Join Date: Feb 2000
Location: Annapolis, Md
Thanked 170 Times in 139 Posts
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Sailing ability is very different than speed. My comments were far less concerned with speed of these boats than with how poorly they sail at either end of the wind range. (I had hoped my parenthetical had distinguished between sailing ability and speed). My problems with their sailing ability was that I found them to be brutal to sail in higher winds, to tack unreliably in a short sea, and generally poorly set up to deal with changeable conditions.
I also found them to have a miserable motion in terms of rolling and pitching through huge angles. As has been discussed before on this website, there are two characteristics that define motion comfort in any direction of movement on a vessel; the acceleration of the motion and the amount of the motion.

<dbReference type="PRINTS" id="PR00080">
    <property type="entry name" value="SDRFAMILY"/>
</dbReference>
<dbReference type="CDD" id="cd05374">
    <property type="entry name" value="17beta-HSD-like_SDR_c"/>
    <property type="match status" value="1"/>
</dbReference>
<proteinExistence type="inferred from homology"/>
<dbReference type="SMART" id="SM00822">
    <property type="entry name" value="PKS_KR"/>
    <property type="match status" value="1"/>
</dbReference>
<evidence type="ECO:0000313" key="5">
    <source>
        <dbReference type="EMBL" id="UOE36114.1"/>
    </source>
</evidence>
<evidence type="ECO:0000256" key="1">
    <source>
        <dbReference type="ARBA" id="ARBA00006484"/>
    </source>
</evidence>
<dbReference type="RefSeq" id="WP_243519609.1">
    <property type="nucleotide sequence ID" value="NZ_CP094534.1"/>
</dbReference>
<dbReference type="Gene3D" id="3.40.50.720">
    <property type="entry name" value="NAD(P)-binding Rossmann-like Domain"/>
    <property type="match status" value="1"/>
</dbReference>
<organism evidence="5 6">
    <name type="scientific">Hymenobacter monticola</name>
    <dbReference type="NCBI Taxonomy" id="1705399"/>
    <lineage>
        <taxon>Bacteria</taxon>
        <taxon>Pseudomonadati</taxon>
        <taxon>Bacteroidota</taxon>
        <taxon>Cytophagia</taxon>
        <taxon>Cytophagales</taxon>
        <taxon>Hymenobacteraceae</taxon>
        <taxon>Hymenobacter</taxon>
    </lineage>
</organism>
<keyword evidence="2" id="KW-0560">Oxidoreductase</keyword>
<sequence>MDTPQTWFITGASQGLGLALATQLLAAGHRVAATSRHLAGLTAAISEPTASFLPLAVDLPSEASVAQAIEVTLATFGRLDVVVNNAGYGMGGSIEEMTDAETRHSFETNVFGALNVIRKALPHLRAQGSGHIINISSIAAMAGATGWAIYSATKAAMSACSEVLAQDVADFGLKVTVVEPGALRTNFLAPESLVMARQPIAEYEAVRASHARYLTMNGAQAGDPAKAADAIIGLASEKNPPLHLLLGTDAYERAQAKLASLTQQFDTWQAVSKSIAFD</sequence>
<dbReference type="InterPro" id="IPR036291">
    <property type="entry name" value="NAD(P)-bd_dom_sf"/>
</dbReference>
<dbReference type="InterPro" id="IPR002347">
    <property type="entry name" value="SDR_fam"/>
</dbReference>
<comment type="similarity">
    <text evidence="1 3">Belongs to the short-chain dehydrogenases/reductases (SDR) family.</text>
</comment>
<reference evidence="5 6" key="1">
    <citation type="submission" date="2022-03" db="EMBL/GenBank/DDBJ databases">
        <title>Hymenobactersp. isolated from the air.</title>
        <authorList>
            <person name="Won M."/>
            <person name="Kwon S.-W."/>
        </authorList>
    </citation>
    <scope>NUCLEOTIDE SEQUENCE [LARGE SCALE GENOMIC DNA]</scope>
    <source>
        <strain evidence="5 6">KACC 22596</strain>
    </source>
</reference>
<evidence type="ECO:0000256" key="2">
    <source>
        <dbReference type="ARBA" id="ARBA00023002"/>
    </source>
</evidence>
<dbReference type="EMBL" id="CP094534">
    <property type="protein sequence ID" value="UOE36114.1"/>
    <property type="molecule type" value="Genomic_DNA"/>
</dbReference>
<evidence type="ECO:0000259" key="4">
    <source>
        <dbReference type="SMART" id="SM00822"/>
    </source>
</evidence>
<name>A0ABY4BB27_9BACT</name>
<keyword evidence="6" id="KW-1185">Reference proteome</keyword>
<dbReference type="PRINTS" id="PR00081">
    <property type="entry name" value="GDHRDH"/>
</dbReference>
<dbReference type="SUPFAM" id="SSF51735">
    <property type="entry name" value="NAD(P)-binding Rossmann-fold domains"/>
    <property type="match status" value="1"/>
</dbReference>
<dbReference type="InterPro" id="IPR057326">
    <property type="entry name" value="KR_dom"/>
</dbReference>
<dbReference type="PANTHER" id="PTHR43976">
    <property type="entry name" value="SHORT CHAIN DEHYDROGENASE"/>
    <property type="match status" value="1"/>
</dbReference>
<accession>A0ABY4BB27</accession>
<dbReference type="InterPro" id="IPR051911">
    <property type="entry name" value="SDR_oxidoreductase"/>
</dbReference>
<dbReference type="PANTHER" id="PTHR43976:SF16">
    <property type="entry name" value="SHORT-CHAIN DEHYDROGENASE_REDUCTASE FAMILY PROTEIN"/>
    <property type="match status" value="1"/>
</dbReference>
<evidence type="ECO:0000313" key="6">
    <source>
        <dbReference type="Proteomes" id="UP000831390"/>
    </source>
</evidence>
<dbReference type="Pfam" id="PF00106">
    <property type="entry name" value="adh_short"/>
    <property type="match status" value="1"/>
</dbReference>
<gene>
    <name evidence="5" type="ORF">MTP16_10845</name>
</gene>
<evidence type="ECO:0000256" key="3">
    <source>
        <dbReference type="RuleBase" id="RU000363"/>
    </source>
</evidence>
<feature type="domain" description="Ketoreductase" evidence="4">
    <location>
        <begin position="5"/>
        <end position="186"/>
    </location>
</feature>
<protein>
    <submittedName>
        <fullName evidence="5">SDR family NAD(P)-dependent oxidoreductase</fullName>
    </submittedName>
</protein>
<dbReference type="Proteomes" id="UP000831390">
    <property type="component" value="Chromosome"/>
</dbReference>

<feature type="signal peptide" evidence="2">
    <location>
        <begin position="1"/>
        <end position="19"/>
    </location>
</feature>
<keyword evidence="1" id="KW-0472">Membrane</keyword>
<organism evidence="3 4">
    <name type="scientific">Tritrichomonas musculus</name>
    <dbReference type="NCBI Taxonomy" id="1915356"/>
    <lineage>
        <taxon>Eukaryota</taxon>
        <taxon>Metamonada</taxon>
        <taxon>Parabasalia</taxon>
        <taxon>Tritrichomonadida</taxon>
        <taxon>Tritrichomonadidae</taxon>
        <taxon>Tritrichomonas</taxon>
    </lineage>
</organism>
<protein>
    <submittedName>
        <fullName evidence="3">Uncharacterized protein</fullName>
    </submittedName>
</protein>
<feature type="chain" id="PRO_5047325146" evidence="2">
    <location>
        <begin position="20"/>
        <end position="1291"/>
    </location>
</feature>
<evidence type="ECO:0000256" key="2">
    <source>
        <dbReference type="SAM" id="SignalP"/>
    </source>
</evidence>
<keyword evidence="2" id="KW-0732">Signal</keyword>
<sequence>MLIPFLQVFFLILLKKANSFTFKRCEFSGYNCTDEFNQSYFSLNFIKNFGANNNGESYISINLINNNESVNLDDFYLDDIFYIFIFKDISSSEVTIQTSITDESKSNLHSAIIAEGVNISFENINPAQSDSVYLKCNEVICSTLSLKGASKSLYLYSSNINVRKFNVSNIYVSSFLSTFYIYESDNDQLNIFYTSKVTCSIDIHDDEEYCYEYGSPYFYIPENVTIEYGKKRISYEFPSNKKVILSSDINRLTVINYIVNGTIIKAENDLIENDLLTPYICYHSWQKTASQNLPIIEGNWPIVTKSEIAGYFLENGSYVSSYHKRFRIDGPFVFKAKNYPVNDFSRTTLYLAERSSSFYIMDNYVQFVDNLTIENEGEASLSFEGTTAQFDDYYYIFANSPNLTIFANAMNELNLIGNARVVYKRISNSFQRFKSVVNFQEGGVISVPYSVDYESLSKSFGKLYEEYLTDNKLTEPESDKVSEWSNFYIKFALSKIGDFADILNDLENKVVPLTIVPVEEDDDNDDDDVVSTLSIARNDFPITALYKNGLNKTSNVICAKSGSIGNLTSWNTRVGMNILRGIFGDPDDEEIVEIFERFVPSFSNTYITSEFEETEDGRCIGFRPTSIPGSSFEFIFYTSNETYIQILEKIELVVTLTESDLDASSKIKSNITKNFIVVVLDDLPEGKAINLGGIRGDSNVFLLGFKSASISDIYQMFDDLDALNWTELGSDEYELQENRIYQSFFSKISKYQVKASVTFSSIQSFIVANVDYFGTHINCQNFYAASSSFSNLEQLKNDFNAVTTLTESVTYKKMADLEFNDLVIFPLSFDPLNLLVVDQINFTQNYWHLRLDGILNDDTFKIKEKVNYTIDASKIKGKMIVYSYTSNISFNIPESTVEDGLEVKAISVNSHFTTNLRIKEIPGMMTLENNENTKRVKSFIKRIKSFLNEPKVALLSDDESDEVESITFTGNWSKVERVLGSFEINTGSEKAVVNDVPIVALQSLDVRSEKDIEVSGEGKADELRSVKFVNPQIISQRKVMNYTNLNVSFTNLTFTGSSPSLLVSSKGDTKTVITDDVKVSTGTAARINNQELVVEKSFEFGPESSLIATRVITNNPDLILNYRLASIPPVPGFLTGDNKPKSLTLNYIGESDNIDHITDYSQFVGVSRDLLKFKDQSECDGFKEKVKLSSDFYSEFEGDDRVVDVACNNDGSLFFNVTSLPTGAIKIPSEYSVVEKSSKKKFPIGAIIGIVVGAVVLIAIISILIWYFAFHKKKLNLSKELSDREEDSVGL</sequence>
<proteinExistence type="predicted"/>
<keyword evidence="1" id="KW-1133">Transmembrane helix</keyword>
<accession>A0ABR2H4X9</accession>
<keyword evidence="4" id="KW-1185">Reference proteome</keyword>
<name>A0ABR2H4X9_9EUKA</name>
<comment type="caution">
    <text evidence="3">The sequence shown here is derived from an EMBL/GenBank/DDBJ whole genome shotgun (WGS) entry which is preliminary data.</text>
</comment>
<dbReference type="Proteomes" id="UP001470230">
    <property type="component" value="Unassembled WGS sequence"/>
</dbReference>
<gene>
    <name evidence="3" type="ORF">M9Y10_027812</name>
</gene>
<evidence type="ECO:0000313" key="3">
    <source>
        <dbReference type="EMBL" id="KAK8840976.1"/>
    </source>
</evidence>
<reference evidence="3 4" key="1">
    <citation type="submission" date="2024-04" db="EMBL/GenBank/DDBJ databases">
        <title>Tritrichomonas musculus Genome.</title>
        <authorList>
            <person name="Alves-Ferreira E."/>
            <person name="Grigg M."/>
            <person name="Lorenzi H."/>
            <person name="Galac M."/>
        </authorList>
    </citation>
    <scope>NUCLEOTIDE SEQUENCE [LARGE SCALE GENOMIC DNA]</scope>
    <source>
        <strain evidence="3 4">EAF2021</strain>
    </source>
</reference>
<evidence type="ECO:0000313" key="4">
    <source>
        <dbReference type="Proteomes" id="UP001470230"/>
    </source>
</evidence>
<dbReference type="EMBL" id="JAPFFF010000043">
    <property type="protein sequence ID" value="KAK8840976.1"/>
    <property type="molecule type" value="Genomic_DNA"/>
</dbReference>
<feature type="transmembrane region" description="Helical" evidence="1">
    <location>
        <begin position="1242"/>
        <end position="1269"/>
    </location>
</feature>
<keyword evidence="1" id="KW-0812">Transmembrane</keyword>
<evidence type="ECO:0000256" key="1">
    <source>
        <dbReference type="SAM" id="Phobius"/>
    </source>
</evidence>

While the sheer weight of these boats means a slower motion, their comparatively high centers of gravity (especially in the wooden spar versions), poor dampening characteristics, and their large mass results in huge ranges of motion (both roll and pitch), which I personally find exhausting, dangerous, and uncomfortable.
For some people, these large ranges of motion are acceptable, but in my experience, compared to more moderate designs where both the range of motion and speed of motion are better controlled, these would not be very good offshore boats. I also consider it to be a dangerous anachronism to go offshore in a boat which counts on a bowsprit for primary mast staying and on which the primary jib has its tack.